Wednesday, October 6, 2010

Making your speech more than a one-note wonder

Two women speakers recently blogged about their speaking experiences and used social networks and social media to make the experience more than a one-note wonder.

Perhaps you've seen the one-note wonder speaking at a conference. That speaker sees his speech as the event, an opportunity to push out ideas, rather than the start of an experience or conversation that includes others. It's the same approach bemoaned by Arik Hansen in Can great leaders be followers too?  He describes one-note wonders this way:
These people who are too smart to think they couldn’t learn a thing or two from anyone else at an event or conference. These people who are way too busy to sit in an audience and listen to someone else talk about their area of passion or expertise (God forbid anyone else steal the spotlight). These people who are basically saying, “I’m smart and I have no need to be here other than the fact that I want to tell you how smart I am.”
Having read that, it was all the more refreshing to find these two perspectives from women speakers:
  • Let more people hear your music by widening the size of the hall, virtually: Amber Naslund, who hasn't yet made it to a TED conference as a speaker, nonetheless picks up on its tagline "Ideas worth spreading" and share these great ideas for 4 ways to give legs to your presentation.  Her take: Using social tools to share your ideas, notes and slides can let your presentations "stretch their legs and visit new places."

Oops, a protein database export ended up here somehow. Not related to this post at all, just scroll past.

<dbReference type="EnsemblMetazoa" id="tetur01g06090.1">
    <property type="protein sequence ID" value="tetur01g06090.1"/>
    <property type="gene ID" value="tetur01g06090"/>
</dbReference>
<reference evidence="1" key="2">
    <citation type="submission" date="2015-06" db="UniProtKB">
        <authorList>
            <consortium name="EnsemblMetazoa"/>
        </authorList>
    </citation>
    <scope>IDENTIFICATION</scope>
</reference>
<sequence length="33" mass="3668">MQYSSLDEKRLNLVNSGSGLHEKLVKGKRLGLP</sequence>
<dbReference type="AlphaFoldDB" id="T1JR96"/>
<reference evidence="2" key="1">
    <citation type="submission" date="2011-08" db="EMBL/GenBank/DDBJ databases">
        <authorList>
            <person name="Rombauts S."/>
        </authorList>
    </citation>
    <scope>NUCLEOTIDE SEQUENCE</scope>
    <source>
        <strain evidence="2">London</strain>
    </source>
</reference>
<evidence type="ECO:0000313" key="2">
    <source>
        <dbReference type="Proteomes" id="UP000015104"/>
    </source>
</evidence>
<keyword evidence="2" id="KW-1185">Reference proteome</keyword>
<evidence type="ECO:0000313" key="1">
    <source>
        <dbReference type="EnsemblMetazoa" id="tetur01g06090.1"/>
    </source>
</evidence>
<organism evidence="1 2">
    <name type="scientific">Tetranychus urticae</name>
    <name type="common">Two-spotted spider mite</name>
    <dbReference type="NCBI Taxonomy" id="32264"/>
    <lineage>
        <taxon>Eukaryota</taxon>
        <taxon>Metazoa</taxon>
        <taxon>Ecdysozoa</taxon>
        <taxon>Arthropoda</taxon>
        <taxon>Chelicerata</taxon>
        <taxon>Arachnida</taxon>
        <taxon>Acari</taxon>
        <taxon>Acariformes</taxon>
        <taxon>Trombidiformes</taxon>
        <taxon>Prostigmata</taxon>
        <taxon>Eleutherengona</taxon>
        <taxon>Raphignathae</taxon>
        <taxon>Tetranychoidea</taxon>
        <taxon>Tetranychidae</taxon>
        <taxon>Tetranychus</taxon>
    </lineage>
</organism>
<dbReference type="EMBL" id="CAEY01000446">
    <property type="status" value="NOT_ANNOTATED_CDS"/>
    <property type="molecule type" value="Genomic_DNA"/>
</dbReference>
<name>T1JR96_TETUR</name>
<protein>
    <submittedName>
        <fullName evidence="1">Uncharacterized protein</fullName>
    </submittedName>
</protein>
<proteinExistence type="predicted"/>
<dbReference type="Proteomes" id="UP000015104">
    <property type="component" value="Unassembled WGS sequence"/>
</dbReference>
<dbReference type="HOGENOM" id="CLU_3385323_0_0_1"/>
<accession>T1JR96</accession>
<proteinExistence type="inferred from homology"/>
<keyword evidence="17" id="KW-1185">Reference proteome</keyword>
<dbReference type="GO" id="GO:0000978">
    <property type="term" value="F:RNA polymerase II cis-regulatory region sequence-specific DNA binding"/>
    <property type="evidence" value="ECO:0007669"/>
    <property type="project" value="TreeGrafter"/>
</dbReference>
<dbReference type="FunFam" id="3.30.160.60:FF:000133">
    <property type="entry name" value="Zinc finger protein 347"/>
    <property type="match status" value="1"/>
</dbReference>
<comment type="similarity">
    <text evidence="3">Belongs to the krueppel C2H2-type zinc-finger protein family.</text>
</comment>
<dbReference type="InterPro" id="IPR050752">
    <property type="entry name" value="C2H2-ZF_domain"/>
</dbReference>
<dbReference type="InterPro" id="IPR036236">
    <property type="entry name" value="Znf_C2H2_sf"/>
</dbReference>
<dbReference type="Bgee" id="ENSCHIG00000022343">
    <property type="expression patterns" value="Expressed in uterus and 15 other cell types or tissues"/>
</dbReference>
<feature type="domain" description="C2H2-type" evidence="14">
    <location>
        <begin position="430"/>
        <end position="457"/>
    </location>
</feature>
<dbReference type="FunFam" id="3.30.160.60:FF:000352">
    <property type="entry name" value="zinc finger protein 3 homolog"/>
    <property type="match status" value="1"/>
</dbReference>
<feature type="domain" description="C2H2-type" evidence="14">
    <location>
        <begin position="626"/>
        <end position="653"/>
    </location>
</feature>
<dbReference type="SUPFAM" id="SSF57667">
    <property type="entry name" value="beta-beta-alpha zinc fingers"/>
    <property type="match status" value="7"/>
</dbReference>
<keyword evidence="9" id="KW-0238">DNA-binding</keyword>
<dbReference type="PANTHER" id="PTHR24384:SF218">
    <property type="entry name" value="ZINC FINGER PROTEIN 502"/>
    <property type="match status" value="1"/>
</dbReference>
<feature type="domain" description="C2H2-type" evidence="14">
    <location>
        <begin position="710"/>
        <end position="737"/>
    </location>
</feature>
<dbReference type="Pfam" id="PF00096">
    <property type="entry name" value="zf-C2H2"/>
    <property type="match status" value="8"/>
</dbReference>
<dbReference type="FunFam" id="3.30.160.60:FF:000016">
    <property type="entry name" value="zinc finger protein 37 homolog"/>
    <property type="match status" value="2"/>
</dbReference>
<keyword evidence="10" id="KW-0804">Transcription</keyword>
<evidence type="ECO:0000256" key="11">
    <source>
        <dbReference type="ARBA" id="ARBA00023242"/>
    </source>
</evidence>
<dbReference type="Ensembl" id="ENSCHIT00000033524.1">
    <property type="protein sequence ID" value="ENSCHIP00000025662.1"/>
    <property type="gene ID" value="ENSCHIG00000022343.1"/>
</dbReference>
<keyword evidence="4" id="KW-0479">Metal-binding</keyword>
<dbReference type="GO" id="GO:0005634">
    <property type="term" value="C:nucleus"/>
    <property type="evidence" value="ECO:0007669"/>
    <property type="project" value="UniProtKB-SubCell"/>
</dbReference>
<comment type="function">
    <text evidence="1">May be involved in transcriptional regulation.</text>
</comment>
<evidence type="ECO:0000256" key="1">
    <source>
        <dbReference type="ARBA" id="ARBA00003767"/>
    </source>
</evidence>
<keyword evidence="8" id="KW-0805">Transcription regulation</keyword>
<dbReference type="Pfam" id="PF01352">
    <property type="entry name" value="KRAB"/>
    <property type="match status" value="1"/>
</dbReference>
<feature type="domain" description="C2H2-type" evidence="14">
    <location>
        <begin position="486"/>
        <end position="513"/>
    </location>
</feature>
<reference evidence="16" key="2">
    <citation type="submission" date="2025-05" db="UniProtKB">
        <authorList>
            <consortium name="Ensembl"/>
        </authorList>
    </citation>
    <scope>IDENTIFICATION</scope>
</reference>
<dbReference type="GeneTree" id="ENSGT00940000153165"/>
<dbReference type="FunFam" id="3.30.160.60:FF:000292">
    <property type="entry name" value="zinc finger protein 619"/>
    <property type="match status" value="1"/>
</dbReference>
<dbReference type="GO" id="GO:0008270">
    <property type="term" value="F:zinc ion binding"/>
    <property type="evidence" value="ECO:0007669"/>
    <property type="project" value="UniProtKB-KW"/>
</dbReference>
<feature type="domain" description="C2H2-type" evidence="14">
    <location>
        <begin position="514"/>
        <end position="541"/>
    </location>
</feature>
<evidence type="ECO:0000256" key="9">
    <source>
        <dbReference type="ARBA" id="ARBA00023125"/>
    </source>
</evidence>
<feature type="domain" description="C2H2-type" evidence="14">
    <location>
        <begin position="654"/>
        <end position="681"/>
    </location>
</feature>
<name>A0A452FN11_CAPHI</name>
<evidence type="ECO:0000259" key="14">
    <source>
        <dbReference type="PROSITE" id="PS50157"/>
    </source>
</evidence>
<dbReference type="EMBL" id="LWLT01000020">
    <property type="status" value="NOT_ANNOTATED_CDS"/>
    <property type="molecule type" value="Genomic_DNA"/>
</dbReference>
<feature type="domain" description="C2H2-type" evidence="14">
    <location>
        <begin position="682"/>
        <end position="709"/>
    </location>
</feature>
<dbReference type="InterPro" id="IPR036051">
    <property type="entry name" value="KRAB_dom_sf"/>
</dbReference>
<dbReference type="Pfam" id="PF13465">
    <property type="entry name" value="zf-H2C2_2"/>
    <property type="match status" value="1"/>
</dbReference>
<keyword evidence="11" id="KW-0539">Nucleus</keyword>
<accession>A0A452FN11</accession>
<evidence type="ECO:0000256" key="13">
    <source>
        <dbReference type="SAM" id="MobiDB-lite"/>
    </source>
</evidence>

• Use all the other players around you, and listen to the notes they strike to make a symphony:  Philanthropy consultant Lucy Bernholz gave a keynote at a conference of philanthropy communicators, and writes here about how she started listening first to a conversation on Twitter that took place before the conference began, incorporated it into her slides, and continued relaying other conversations through this blog post.  Here's her great speaker attitude: "I'm trying to see patterns in the chaos, connections between the dots, and links between the conversations. If I can find meaning from the rivers of ideas and offer insights then I can help others navigate the multiplying choices.
What do you do to avoid being a one-note wonder and to incorporate your audience into a long-playing hit? Share your ideas and tips in the comments.

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